It’s not an isolated problem.
“This epidemic is affecting us all. It’s the most important thing that’s on the table in the state right now,” Fontaine said.
While efforts are underway to increase funding in the battle — and Gov. Rick Scott has declared it an emergency — the state lacks a comprehensive plan for tackling the problem, Fontaine said.
He pointed to gaps in service.
“In Florida, there are many people who come knocking on the door for treatment and treatment is not available to them,” Fontaine said.
And, while there’s a focus on the opioid crisis, that’s just one part of the substance abuse picture, speakers said.
“I can tell you that in the Pasco County Drug Court, we are seeing more methamphetamine than opioid cases,” said Judge Shawn Crane, who oversees that court. “That is a growing number. We see it all of the time. It’s cheap. It’s easy. It’s something for those practitioners and providers — just keep that on your radar. That is an important part of what we are facing in our court.”
And, while the opioid crisis is the focus of today, other problems persist, Duran said. “Alcohol still kills more people a year. Tobacco use still kills more people a year.”
In addition to the conference speakers, there was a panel discussion, moderated by Carley Boyette of Tampa Bay’s Morning Blend. It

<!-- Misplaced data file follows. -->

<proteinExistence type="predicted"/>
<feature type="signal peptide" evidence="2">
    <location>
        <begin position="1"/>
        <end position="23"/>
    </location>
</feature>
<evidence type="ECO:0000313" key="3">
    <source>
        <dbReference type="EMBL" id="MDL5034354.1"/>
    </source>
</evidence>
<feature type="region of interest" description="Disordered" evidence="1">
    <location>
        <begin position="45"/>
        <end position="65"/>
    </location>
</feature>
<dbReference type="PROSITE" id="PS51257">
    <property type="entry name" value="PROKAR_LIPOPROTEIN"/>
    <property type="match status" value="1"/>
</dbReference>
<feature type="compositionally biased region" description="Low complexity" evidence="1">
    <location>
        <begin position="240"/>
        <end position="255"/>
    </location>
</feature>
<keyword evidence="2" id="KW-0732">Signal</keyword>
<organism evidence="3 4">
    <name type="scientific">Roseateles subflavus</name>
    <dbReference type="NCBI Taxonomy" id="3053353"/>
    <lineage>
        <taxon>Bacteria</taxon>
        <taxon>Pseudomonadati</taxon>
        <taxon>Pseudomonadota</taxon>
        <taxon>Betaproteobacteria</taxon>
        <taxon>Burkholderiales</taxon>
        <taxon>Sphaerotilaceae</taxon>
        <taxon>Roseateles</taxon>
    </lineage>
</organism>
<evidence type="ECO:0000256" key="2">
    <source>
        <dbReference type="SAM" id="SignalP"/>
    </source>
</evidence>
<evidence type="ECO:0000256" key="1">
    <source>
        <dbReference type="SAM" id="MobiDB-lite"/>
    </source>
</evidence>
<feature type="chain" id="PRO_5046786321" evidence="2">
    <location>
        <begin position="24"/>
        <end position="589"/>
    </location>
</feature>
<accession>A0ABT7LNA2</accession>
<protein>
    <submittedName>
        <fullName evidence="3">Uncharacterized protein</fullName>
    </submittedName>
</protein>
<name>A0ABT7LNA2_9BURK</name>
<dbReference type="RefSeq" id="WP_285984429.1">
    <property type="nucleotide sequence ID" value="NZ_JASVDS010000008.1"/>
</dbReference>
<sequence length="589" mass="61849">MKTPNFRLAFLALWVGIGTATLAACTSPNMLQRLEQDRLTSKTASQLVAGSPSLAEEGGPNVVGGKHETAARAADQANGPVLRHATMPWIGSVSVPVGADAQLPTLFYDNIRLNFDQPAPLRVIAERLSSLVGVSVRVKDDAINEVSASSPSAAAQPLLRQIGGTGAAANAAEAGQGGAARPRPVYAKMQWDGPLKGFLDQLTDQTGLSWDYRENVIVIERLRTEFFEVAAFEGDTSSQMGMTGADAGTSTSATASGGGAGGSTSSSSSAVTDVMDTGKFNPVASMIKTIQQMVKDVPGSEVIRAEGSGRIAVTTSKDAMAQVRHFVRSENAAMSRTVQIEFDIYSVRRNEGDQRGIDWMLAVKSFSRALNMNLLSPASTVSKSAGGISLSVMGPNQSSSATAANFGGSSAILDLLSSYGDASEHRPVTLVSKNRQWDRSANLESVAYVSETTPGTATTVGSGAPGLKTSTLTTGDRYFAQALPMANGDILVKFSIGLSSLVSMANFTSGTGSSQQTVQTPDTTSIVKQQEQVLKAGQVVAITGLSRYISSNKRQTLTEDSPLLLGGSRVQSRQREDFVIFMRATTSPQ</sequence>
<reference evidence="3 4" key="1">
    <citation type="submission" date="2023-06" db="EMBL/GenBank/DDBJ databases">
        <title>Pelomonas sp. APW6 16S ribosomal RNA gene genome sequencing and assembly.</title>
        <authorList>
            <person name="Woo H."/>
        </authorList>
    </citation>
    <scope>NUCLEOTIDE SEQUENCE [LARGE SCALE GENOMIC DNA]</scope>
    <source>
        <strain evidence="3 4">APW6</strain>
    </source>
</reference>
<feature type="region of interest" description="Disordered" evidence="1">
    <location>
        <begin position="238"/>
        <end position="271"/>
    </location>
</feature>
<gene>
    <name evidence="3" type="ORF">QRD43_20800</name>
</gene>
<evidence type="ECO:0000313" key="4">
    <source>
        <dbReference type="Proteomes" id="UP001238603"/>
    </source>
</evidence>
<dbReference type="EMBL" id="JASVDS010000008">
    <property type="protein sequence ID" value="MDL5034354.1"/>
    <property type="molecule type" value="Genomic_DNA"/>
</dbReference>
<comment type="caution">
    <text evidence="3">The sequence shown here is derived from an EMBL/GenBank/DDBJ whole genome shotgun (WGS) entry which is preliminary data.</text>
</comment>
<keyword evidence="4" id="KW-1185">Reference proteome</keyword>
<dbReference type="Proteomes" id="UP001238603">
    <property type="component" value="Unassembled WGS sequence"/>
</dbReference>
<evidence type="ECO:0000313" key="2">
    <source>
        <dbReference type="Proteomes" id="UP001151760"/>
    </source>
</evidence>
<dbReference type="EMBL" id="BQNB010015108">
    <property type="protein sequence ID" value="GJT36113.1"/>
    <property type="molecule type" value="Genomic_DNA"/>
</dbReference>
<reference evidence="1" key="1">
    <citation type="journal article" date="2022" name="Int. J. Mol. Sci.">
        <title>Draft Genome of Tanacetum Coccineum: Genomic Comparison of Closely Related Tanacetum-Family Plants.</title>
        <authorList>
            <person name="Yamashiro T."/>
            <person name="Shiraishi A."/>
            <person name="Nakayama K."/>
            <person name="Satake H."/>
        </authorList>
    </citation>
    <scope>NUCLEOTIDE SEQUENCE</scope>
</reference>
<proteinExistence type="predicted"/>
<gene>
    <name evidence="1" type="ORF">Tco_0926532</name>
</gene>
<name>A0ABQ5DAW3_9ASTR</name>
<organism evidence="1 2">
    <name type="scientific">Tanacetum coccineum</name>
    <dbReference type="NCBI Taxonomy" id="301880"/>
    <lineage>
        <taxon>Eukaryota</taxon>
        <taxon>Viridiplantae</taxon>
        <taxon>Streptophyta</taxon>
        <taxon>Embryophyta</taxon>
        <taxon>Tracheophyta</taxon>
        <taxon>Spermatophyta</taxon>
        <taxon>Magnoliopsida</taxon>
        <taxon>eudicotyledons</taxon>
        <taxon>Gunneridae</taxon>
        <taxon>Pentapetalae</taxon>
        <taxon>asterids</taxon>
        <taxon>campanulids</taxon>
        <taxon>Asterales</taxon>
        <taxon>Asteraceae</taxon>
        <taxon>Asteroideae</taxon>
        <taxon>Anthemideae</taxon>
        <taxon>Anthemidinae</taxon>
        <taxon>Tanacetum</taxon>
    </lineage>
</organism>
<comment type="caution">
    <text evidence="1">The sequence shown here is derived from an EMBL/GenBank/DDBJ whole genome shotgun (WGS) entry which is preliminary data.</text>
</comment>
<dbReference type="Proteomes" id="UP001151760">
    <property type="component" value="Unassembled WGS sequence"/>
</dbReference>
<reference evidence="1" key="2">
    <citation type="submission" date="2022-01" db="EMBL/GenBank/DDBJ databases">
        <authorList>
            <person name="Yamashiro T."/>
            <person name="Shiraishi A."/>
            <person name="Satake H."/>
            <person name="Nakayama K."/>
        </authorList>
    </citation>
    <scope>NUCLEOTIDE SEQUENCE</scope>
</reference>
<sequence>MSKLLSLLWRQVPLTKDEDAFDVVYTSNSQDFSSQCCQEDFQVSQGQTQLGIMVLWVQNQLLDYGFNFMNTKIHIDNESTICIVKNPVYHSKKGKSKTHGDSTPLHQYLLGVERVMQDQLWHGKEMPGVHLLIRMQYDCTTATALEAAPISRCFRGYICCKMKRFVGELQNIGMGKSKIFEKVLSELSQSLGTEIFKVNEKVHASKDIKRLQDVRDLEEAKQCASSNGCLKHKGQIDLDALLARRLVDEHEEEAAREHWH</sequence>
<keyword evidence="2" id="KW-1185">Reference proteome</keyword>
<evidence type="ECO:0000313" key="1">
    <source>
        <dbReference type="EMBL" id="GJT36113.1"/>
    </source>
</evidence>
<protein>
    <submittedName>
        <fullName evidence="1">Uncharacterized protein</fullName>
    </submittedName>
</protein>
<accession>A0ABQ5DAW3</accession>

took a look at the issues from the perspective of recovering addicts, social service providers, elected officials and law enforcement.
Cesar Rodriguez, who has had his share of battles with substance abuse, talked about the struggles that he encountered in finding work and housing, after he got sober.
“I stayed the course and I was able to find a job after a while, but by no means was that easy.
“When I made enough money and I was on my feet, the next obstacle was — you have to fill out these background checks to rent anywhere, and people don’t want convicted felons in their neighborhoods or in their HOAs (homeowners associations).
“Everything is, ‘Put your application online.’ You don’t get a chance to present yourself.
“It can break people. When you get told ‘No’ enough — ‘No you can’t have safe housing,’ ‘You can’t have an hourly wage job to keep your life moving forward,’ — it can send somebody back out,” he said.
Pasco County Commission Chairman Mike Moore noted “substance abuse doesn’t discriminate …Every one of us has friends and neighbors that are going through this. Every one of us probably has a family member that has gone through this,” Moore said.
“As a community, we need to give people a chance,” Moore added.
Erica Smith, a licensed mental health counselor from BayCare Behavioral Health, said the road to recovery begins with meeting people where they’re at.
“It’s really about helping them to achieve behavior change,” she said.
“You get asked the question a lot of times: ‘How many times are you going to let this person come and use this service, or go to detox?’
The answer, she said, is “As many times as it takes.”
“We never shut the door,” Smith said.
Published Oct. 4, 2017